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HK boosts border checks after bird flu cases (6 February 2006)


HK boosts border checks after bird flu cases (6 February 2006)

Hong Kong has put customs officers on high alert and tightened surveillance to stop people smuggling birds and poultry into the territory after a handful birds have been found with the deadly H5N1 avian influenza.

It has also strengthened communications with mainland China on illegal bird trafficking, and York Chow, health chief of the former British colony, was travelling to the neighbouring city of Shenzhen on Monday to meet border officials.

"Front line customs officers have been put on high alert and examination of suspicious imported cargo and baggage has also been increased," Chow Kwong, assistant commissioner of Hong Kong's boundary and ports authority, said in a statement.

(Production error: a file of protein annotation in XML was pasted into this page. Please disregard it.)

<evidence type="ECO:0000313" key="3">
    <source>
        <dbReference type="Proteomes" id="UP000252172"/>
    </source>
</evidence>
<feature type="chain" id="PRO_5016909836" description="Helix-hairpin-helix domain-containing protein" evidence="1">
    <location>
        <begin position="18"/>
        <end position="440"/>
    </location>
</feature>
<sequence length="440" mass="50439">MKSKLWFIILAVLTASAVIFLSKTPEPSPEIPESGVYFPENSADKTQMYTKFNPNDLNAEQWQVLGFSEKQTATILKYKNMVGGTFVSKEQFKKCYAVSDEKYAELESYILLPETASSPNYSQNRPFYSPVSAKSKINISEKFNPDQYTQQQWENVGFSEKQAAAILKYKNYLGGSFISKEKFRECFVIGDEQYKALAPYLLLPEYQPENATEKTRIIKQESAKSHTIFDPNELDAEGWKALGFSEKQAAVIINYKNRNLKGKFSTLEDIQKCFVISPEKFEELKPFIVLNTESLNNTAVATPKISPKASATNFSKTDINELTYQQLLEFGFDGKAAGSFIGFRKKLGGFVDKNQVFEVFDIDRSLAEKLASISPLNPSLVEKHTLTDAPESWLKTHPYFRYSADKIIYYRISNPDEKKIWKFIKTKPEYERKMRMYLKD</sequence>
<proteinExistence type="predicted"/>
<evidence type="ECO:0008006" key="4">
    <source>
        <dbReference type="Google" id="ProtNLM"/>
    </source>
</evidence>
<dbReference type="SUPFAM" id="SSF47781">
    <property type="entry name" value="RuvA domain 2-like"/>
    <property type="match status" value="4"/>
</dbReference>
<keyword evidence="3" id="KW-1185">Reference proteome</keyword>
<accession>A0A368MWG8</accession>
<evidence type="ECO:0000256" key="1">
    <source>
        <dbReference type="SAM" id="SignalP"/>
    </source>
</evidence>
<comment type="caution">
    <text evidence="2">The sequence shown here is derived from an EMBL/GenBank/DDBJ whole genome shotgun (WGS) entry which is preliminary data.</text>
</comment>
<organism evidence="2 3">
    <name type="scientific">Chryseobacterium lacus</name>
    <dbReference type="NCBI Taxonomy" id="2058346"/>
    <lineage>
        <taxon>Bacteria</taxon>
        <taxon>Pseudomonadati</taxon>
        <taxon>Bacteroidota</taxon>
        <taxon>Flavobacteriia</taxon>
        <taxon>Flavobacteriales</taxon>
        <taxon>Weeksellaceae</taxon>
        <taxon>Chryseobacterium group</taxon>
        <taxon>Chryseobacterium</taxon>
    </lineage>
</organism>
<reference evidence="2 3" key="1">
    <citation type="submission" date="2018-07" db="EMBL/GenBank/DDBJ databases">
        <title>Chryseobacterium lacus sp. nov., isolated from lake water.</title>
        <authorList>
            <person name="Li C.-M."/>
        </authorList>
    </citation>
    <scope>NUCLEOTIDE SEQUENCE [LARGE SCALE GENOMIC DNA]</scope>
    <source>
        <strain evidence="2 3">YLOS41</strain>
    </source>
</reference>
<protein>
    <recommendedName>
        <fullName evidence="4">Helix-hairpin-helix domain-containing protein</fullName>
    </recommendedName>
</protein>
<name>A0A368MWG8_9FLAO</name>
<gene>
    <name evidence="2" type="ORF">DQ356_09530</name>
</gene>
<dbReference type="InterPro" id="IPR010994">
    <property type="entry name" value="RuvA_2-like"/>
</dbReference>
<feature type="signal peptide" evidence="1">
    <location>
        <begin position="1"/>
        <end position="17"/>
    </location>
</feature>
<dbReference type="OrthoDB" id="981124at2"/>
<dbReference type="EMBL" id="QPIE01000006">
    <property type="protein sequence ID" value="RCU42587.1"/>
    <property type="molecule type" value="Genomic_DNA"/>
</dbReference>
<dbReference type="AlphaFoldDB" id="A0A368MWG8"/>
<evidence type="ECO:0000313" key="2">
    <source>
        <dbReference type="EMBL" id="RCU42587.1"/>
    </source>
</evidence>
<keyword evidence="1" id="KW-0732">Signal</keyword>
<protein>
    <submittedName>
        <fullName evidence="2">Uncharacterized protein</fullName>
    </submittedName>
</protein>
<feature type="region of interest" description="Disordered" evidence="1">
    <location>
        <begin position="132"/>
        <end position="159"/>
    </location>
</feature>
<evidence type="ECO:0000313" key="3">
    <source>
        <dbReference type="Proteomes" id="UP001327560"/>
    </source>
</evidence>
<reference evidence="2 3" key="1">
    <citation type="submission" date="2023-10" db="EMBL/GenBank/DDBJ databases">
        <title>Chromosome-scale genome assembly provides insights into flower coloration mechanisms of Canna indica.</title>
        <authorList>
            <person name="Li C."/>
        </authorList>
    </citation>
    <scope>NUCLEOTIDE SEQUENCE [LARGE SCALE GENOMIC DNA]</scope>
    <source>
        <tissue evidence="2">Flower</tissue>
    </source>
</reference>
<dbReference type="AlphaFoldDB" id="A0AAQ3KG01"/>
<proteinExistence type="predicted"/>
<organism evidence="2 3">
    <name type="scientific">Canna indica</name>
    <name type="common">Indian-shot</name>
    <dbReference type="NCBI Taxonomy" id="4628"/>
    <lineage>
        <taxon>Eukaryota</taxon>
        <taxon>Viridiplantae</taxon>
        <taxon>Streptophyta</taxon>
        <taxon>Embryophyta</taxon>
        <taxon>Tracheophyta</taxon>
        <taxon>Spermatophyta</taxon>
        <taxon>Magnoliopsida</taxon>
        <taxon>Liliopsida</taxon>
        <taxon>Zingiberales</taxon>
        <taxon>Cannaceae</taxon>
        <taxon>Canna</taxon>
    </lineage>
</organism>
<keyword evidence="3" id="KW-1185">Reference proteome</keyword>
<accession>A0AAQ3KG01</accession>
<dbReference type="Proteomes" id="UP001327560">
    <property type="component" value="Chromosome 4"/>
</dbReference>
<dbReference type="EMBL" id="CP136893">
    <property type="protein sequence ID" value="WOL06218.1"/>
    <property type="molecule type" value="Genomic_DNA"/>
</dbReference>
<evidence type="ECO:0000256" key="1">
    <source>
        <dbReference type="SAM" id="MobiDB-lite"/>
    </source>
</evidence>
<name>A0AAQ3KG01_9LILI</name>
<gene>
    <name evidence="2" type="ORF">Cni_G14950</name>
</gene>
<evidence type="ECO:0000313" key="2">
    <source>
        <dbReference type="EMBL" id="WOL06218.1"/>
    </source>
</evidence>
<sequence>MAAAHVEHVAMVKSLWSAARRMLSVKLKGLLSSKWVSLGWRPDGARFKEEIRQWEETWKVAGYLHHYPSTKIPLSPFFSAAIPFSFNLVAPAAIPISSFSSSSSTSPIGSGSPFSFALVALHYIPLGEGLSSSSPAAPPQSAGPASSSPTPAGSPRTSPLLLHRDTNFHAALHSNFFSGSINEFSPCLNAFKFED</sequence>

"We urge people not to bring birds or poultry into Hong Kong illegally, or they will face prosecution," Chow said.

Last week, a chicken brought illegally into Hong Kong from China was found to have had the H5N1 bird flu virus, which the World Health Organisation says has infected 161 people and killed 86 of them since 2003.

Experts fear the virus, which mostly affects birds, could mutate to a form that can be easily transmitted between people sparking a pandemic that could kill millions.

The border tightening comes two days after Hong Kong announced that preliminary tests showed a dead magpie was infected with bird flu. It was still not clear if it was H5N1, but if confirmed the magpie would be the fifth bird in a month in Hong Kong with the virus.

It also comes days after government health experts said H5N1 was probably endemic to the region, despite the fact that Guangdong, the huge and prosperous province next to Hong Kong, has not reported any bird flu cases.

In 2005, Hong Kong's border patrol seized some 250,000 kg (550,000 lb) of illicit chicken and poultry meat and 28 illicit live chickens and birds. In January 2006, the customs department seized some 1,500 kg of illegal poultry meat and two live chickens. Reuters

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